To better illustrate the invention, reference is made to FIG. 1a depicting prior art synthetic turf having large (e.g., above 100 denier) rectangular filaments. In filament 10 when a force 12 is applied, the filament tends to bend along the longitiudinal axis 14 rather than along the lateral axis 16. If a force 18 is applied to filament 10, against the lateral axis, bending is resisted, although, of course, the filament will bend if the force is sufficiently large. By contrast, in FIG. 1b, depicting the invention, the filament 30 has several folds 32 wherein both the major axis 34, and the minor axis 36 bind simultaneously to skew or twist the major longitudinal plane 37 of a filament at an angle with respec to other portions of the same plane. For example, plane 37a forms an angle of approximately 90° with 37b and the angle between 37b and 37c is somewhat greater than 90°. It should also be understood that the portions of plane 37 (37a, 37b, 37c) need not be in the same vertical plane, i.e., the folds impart a three dimensional nature to the filament. This is shown in FIG. 1c which is a side view of 1b as viewed along arrow 38. It is the simultaneous bending of both the major and minor axes which imparts to filaments of the invention a three dimensional nature and a texture and "feel" resembling natural turf.
In addition, the simultaneous bending of the filament axes gives the filaments an essentially non-directional nature when employed as piling in synthetic turf products. With reference to FIG. 1d, the filament 30 has several three-dimensional folds 32 which due to the simultaneous bending of the filament axes, resemble universal joints in the sense that they can be distorted, either singly or in combination to flexibly accommodate a force 33 applied from any direction with the result that the filament is distorted, for example, to assume positions such as shown at 35 and 39. Because of the system of three-dimensional folds, whatever stiffness is present, because of the rectangular cross-sectional of the filament, is turned into an advantage because as the force 33 is applied, it is transmitted along the filament to the joint or fold area 32 where the filament bends to accommodate the force. If the fold cannot fully accommodate the force applied, the residual is transmitted further along the filament to other folds were further distortion can take place. As a result, the filament is relatively uniformly flexible in any direction and, when used in synthetic turf, provides an essentially non-directional response to objects such as golf balls, rolled across the surface of the turf.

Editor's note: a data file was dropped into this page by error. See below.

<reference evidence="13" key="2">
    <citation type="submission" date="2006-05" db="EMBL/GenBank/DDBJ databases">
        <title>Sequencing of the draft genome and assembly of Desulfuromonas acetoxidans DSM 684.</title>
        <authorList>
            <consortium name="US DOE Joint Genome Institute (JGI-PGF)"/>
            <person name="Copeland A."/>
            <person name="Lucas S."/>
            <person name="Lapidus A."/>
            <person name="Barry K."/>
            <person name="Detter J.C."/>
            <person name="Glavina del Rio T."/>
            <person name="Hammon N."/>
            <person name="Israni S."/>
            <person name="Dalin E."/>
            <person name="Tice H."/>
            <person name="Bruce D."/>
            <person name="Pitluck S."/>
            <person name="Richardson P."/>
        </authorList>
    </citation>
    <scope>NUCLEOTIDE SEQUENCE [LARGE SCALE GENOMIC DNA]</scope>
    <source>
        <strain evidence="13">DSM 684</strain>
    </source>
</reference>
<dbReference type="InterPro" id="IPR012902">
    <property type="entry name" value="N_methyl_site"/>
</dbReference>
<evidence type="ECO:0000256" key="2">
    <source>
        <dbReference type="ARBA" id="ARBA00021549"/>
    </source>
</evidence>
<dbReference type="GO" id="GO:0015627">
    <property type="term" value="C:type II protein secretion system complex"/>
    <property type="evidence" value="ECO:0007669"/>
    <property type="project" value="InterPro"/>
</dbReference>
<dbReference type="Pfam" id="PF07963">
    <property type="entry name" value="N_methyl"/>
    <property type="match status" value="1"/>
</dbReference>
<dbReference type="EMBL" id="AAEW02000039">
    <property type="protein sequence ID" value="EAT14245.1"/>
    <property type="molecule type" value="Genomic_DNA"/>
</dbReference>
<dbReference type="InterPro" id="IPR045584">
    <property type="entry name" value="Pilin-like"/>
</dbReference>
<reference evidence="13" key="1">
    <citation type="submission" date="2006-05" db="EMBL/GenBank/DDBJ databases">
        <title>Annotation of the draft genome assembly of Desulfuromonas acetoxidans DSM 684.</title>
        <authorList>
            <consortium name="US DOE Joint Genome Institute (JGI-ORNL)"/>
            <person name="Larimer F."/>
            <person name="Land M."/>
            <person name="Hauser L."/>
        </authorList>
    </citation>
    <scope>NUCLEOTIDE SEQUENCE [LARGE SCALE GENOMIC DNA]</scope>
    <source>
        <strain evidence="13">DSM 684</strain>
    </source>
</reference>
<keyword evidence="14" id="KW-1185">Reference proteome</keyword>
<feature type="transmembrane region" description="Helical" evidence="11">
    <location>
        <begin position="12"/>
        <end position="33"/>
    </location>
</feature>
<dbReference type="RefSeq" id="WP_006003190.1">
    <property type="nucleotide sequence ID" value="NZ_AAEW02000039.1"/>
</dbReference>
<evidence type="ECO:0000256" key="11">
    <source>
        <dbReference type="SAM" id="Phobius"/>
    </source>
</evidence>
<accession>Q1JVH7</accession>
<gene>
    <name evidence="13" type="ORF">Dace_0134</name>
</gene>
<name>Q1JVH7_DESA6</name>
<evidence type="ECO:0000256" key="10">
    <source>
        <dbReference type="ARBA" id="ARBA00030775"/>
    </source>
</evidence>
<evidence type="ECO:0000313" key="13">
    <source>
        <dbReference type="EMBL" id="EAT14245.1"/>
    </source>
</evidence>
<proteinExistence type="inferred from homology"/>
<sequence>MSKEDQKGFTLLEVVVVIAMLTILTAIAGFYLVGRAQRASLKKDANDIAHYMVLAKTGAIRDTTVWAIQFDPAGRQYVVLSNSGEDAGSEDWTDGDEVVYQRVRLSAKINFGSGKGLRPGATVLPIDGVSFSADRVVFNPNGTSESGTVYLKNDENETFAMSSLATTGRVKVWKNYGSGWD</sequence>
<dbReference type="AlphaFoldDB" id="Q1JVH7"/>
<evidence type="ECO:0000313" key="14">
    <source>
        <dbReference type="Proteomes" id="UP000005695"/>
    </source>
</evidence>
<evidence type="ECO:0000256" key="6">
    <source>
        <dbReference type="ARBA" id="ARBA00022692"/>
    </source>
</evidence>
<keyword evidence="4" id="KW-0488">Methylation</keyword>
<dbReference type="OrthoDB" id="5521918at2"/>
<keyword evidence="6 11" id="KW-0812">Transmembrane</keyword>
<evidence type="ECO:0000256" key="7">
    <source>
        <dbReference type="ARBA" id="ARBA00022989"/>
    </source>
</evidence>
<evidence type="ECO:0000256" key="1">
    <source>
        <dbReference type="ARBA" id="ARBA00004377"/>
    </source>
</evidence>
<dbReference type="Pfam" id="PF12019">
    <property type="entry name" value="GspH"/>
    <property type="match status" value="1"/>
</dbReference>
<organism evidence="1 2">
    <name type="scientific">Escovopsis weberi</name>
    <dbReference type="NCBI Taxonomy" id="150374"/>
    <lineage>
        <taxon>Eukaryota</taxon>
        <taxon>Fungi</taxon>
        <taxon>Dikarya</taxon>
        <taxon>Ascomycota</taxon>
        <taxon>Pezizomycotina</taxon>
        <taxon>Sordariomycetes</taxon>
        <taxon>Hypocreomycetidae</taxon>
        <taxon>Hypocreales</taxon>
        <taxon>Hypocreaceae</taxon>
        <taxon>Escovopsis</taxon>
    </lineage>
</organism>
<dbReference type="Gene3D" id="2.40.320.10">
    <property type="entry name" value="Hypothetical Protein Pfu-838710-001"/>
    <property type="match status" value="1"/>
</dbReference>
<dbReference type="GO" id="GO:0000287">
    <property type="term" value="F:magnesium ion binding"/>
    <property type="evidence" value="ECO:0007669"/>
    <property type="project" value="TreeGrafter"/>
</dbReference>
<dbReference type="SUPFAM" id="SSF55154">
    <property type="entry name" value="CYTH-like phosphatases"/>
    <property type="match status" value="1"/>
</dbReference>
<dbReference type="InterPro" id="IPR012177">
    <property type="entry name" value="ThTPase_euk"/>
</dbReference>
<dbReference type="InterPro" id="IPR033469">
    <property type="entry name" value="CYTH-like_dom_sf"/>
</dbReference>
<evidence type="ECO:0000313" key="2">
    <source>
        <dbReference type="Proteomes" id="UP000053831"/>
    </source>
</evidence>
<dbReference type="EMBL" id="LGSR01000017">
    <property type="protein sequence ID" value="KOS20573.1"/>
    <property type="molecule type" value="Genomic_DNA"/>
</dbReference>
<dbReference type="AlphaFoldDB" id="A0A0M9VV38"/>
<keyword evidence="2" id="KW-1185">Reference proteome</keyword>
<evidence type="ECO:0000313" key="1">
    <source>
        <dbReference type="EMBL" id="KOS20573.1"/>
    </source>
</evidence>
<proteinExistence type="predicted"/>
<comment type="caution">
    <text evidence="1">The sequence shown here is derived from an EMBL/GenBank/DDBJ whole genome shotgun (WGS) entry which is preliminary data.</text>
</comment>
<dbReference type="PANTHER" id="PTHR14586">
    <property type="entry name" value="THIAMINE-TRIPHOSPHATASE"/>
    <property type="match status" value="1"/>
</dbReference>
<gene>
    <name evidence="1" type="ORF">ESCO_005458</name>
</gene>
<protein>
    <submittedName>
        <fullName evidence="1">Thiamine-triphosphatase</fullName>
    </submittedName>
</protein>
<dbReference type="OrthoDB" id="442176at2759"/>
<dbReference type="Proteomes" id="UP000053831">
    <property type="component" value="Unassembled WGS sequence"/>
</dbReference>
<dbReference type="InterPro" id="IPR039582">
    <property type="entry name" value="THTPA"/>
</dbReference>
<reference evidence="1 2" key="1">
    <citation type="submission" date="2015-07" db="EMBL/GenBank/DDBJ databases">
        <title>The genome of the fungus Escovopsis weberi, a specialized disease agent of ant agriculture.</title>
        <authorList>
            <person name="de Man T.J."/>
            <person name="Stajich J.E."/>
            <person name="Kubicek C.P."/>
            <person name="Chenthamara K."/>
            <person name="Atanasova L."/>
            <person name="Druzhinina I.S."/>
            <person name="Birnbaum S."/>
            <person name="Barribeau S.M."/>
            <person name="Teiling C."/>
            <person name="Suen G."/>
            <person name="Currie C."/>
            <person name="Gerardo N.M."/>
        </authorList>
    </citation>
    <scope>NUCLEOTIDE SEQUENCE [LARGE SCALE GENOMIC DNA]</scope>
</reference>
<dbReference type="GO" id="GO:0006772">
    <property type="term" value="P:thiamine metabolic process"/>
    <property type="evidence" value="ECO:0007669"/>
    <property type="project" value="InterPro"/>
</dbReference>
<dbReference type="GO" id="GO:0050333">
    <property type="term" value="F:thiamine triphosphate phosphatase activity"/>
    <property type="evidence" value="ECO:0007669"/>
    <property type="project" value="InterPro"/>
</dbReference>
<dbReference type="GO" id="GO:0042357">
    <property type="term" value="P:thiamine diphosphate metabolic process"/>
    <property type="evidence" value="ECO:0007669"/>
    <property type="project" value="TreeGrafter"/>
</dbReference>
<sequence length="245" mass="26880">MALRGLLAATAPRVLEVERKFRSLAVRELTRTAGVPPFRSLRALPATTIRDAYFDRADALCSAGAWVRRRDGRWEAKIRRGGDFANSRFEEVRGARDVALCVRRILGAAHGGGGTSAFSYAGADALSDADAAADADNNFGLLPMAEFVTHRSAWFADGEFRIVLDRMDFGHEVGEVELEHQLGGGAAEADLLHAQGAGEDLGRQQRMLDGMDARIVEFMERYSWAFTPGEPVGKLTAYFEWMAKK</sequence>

In another embodiment of the invention, with reference to FIG. 2, the non-directional filaments are tufted into a backing 40 on conventional machinery with the loops being cut to form a synthetic turf with a cut-pile surface, indicated generally at 42. Because of the folds described above, after cutting the individual filaments of the cut pile "bloom" appreciably and achieve a very random orientation, although, of course, they have been tufted into the backing 40 in the conventional oriented manner. The random orientation of the filaments of the invention is particularly significant in that a large number are oriented generally parallel to the surface of the backing so that the sides and edges of the filaments form part of the cut pile surface with the filament ends being buried in the pile. This last factor is very important because directional tendencies associated with the presence of the filament ends at the surface are thereby reduced. The filament folds, besides resulting in a large number of buried ends, also greatly reduce the stiffness of filament ends present at the surface. Also, the covering power of the folded filaments is quite high with the synthetic turf showing little or no "grinning" through. This permits the filaments to be employed in reduced amounts, e.g., synthetic turf made with from 20 to 30 oz./square yard compared favorably in covering power with conventional synthetic turf formed from untextured rectangular filaments employing from 38 to 42 oz./yard.